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  • Just demographics … but mention significant population of 1st gen / underrep / low income, striving for STEM careers.
  • ALL course activities measured against this rubric … existence if more important than details … last part of rubric / group work … skeptic, how to sue work that group or self has made , how can you trust someone’s work CT in the coruse.
  • “Interpreting” is the CT measure … can you make sense of your solution, or do you just leave it as “math’s done, wcpgw?”
  • Phys therapy: Applies current knowledge, theory, clinical judgment, and the patient’s values and perspective in patient management. (Clinical Reasoning)
  • Phys therapy: Applies current knowledge, theory, clinical judgment, and the patient’s values and perspective in patient management. (Clinical Reasoning)
  • Incorporating critical thinking into a course increases the level of information literacy skills needed. For the three courses presented it is possible to see how each course uses information literacy skills to enable the cognitive thought process

Csulb assessment forum presentation Presentation Transcript

  • 1. Critical Thinking at CSULBBest Practices from Three DisciplinesGalen T. Pickett Mary Caputi Jody Cormack Tiffini TravisProfessor, Physics & Astronomy Professor, Political Science Assoc. Professor, Physical Therapy Librarian
  • 2. Introductory Comments: Critical Thinking at CSULB• GE and the LEAP Model• Critical Thinking as a way of life• Three disciplines – Physics, Political Science, PhysicalTherapy• Information Literacy a crucial aspect of critical thinking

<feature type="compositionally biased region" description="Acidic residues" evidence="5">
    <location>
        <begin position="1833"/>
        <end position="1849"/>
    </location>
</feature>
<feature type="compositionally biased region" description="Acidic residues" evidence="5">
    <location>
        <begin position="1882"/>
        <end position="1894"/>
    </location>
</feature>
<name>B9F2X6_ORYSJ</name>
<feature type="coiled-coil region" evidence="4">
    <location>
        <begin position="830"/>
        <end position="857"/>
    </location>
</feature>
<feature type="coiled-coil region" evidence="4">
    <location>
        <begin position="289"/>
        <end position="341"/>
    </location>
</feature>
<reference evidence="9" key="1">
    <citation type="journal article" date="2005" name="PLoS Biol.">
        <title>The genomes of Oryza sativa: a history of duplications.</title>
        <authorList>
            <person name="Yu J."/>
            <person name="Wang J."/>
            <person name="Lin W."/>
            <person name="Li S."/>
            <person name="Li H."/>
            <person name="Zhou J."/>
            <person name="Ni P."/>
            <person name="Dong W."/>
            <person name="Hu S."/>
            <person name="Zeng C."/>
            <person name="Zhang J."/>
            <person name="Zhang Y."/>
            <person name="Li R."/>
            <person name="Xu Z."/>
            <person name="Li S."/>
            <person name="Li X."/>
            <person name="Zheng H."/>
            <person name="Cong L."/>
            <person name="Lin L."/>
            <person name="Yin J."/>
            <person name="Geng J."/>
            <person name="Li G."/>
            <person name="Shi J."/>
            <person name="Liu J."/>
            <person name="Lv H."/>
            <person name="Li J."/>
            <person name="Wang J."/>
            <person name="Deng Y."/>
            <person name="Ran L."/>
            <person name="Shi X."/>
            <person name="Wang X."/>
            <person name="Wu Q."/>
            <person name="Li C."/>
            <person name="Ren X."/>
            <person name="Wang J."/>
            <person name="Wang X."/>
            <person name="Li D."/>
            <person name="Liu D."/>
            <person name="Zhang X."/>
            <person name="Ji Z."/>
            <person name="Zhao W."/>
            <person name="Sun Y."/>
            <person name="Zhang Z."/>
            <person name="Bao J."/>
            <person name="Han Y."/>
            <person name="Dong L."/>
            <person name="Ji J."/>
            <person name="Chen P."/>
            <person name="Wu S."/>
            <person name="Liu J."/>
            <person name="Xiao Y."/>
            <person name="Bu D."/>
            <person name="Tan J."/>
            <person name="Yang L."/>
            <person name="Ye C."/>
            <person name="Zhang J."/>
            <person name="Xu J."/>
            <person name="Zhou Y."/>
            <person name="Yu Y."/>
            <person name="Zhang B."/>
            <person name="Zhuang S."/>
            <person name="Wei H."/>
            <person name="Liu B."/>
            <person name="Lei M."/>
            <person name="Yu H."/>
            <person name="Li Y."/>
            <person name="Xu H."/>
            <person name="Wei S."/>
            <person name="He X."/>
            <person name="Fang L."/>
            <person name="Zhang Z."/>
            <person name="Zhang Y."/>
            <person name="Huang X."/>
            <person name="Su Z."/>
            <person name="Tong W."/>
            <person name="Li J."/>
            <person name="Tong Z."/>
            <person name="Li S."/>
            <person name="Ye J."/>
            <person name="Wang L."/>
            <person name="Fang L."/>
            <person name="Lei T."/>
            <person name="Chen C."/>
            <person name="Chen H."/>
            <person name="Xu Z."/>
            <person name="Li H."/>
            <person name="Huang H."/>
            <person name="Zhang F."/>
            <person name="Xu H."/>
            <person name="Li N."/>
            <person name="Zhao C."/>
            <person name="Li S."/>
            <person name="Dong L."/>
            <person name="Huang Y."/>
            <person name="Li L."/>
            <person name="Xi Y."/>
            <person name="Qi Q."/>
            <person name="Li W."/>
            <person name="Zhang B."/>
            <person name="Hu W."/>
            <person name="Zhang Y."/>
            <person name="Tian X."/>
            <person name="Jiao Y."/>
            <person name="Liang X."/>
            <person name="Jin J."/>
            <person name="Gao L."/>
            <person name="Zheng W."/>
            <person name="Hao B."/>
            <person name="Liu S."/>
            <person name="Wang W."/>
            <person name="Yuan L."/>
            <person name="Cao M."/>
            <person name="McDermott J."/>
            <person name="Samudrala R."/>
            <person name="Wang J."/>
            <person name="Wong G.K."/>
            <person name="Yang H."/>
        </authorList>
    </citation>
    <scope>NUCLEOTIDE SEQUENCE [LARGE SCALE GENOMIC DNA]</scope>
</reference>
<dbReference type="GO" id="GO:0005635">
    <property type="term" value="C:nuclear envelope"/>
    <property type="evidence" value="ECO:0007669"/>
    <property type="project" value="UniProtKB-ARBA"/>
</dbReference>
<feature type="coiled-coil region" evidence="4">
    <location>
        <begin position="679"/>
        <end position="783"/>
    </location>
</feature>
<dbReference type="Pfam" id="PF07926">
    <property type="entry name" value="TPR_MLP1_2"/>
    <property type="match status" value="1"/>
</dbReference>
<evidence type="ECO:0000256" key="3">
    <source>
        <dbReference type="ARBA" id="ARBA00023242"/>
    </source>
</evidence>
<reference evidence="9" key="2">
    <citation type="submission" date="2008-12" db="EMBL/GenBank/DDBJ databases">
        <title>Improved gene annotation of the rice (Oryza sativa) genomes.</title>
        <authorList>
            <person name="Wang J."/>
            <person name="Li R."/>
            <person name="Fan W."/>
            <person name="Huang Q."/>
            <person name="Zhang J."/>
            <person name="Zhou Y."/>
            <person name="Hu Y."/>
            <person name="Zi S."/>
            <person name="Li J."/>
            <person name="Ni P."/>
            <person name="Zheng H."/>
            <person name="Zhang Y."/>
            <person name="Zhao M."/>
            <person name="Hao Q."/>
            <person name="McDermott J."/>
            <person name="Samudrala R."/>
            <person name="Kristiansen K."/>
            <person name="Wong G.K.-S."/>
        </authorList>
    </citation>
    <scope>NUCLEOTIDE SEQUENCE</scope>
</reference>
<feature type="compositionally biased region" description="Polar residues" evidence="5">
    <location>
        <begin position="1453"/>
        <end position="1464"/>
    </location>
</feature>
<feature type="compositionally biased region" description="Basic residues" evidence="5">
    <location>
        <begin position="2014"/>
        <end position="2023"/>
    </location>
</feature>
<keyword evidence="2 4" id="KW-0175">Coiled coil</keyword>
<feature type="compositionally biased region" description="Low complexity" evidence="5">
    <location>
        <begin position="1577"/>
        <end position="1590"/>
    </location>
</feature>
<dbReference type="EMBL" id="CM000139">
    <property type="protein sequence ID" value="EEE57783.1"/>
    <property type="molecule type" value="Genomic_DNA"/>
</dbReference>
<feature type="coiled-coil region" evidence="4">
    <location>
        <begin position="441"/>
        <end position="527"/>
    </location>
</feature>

• 3. The Course: PHYS 151• First in a 3-semester sequence• Engineering / Physical Sciences / Biochem• 600 head count / year• Content: “Mechanics and Heat”• Logistics: large lecture / small laboratory• Homework / Social Homework / Laboratory
  • 4. The Rubric (Physical Problem Solving)• DIRECTOR: Plans solution, identifies givens,unknowns• INVESTIGATOR: Makes ideas in the planquantitative / researches• EXECUTIVE: Synthesizes the ideas, doesmathematics• SKEPTIC: Did problem get solved, whatassumptions, what are limits?
  • 5. The Data / Solutions• Value-added assessment pre/post instruction:• Intervention: UD Physics Majors, support CT-35-30-25-20-15-10-5051015SolvingConfidenceSophisticationUnderstandConceptApplyConceptRealWorldConnectionInterpretingAfter (N=78) Before (N=119)
  • 6. Three Examples of Critical ThinkingSkills As Used in Political Science1. Distinguishing a Fact Froman Opinion.Ex: Sending aid to Haiti is afutile project.
  • 7. 2. Does the Reasoning Support theConclusion?• Ex: My daughter has managed to getall her needed classes at CSULB.Therefore, the state legislature neednot procure more funding for publiceducation.
  • 8. 3. Are There Fallacies in the Reasoning?• Ex: The Supreme Court’s defendingObamacare is just the first steptoward a government-controlledeconomy. There goes free enterpriseand the American way. (“SlipperySlope” Reasoning)
  • 9. Critical Thinking in Physical Therapy
  • 10. Reflection-For-ActionEBPHypothesisgenerationAlgorithmsReflection-In-ActionActiveExperimentationDecision MakingSurprise!Reflection–On-ActionPost-ActivitySelf-ReflectionDiscussion BoardsJournalsWainwright et al., 2010;Plack & Santasier, 2004;Schon 1987